In a desperate search for a curative, many families have turned to fake remedies spread across social media – including a powerful form of bootleg alcohol banned in the Islamic Republic.
Iranian health ministry spokesman Kianoush Jahanpour said that 525 people have died in hospital from swallowing toxic methanol alcohol since 20 February, state TV reported on Monday.
An adviser to the ministry, Hossein Hassanian, told the Associated Press another 200 or so alcohol poisoning victims died outside of hospital.
Alcohol poisoning has skyrocketed in Iran amid the coronavirus pandemic, according to a government report released earlier in April.
The national coroner’s authority said that alcohol poisoning killed 728 Iranians between 20 February and 7 April. Last year there were only 66 deaths from alcohol poisoning, according to the report.
The health ministry spokesman said that a total of 5,011 people across Iran had been poisoned from methanol alcohol since mid-February.
Mr Jahanpour added that 90 people have lost their eye sight or are suffering eye damage from the alcohol poisoning. Dr Hassanian also said the final tally of people who lost their eye sight could be much higher.
“We are fighting on two fronts here,” the ministry adviser said last month. “We have to both cure the people with alcohol poisoning and also fight the coronavirus.”
Iran is facing the worst coronavirus outbreak in the Middle East. The death toll in Iran from the coronavirus pandemic rose by 71 in the past 24 hours to 5,877, health ministry spokesman said on state TV on Tuesday.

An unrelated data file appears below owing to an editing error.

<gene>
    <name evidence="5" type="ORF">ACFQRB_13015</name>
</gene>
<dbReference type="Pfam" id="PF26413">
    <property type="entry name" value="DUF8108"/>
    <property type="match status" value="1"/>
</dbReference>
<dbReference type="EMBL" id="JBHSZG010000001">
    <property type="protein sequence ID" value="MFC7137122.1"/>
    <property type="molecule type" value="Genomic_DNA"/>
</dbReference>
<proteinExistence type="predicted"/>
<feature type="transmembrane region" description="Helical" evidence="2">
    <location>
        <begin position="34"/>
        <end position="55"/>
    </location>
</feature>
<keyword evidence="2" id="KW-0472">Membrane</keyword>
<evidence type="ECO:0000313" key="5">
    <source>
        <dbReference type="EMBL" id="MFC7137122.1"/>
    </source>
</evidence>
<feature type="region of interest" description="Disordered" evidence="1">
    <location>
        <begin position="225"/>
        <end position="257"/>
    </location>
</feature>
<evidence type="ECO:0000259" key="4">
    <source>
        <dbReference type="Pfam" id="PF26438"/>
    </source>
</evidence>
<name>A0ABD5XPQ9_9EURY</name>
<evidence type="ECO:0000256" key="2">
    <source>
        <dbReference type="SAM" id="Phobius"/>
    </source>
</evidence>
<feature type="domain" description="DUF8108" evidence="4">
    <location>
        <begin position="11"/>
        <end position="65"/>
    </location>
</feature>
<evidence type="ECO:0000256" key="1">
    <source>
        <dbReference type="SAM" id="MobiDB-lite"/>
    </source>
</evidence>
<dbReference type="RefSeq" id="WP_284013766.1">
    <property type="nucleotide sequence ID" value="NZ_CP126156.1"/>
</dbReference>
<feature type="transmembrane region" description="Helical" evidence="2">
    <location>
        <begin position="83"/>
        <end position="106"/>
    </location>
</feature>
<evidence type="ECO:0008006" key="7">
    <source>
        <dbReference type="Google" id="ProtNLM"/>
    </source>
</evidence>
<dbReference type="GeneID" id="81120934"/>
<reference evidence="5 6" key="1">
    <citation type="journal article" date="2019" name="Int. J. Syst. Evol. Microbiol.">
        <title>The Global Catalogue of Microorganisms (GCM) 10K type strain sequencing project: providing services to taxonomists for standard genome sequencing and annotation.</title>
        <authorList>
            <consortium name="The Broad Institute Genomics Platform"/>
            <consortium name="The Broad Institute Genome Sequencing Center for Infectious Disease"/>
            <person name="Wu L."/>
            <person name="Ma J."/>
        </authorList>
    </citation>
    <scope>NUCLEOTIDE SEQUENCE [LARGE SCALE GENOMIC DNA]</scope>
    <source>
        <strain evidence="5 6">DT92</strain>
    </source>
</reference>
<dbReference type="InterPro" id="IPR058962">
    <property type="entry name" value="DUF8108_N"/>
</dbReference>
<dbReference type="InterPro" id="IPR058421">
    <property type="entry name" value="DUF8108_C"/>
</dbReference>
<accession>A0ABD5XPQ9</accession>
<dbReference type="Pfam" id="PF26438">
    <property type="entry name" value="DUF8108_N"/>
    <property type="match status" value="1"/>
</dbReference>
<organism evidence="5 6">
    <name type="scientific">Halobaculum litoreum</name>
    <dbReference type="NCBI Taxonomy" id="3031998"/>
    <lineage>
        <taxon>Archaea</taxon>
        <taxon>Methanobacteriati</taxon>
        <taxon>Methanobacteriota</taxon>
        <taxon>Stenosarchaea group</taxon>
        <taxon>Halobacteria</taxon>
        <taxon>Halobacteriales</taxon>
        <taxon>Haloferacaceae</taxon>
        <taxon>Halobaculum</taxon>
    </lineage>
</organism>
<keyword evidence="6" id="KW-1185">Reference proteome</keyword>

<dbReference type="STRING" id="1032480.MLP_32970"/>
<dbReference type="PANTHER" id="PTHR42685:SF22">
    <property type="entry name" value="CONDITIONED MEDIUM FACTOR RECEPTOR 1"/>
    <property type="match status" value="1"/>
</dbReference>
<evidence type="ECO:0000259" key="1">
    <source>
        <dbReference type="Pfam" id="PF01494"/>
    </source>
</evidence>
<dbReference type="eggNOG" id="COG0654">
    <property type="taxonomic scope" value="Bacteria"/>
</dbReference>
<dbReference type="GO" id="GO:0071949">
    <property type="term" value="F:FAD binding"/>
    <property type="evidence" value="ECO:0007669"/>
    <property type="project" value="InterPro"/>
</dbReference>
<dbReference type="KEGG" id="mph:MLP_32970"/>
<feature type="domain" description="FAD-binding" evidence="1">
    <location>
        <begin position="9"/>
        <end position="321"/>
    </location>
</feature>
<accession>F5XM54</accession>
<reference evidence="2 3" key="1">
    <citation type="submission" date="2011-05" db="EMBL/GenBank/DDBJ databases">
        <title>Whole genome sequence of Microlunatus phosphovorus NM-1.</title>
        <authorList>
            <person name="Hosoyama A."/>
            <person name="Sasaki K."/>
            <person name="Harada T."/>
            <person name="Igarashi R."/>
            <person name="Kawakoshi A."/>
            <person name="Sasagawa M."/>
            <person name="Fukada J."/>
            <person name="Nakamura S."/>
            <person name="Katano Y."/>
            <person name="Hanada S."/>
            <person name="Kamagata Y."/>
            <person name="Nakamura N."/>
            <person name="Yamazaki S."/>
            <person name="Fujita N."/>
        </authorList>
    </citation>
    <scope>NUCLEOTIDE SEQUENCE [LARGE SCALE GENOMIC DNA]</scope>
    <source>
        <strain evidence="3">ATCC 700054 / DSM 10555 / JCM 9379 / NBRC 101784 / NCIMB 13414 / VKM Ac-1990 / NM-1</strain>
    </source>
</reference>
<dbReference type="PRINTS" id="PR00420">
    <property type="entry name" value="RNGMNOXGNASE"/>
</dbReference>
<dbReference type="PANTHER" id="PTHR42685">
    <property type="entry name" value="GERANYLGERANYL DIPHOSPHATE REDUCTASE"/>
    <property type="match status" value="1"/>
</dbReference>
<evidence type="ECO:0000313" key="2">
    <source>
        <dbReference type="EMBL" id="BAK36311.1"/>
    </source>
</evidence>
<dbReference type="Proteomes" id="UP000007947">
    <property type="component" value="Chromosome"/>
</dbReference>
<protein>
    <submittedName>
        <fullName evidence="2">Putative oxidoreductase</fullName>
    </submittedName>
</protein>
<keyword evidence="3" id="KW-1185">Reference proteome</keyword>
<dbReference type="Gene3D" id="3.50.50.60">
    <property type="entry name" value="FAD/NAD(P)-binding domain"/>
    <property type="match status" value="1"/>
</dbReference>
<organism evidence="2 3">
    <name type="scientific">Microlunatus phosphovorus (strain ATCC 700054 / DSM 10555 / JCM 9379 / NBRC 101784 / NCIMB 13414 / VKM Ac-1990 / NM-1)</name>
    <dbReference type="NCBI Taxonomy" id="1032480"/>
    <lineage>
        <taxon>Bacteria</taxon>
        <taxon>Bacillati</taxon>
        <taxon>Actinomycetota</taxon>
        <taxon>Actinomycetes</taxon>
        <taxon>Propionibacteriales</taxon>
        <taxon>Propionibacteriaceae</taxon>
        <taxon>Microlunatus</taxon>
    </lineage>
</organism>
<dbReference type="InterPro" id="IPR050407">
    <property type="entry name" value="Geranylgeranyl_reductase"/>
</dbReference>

The consumption of alcohol is generally prohibited in Iran. However, minority Christians, Jews and Zoroastrians are allowed to drink alcoholic beverages in private. Iran also currently some 40 alcohol factories that have been allocated permits for pharmaceutical and sanitising items.
The Iranian government mandates that manufacturers of toxic methanol add an artificial colour to their products so the public can tell it apart from ethanol, the kind of alcohol that can be used in cleaning wounds.
Some bootleggers in Iran use methanol, adding a splash of bleach to mask the added colour before selling it as drinkable. Methanol, which cannot be smelled in drinks, causes delayed organ and brain damage. Symptoms include chest pain, nausea, hyperventilation, blindness and even coma.
Public health authorities around the world have struggled to combat a variety of false and dangerous information about the coronavirus and potential “cures” spread online since the beginning of the outbreak.
Arguably some leaders have contributed to the misinformation. US president Donald Trump speculated on whether patients could be injected with disinfectant, while Belarusian president Alexander Lukashenko erroneously advised that drinking vodka would help “poison” the disease.
Additional reporting by agencies
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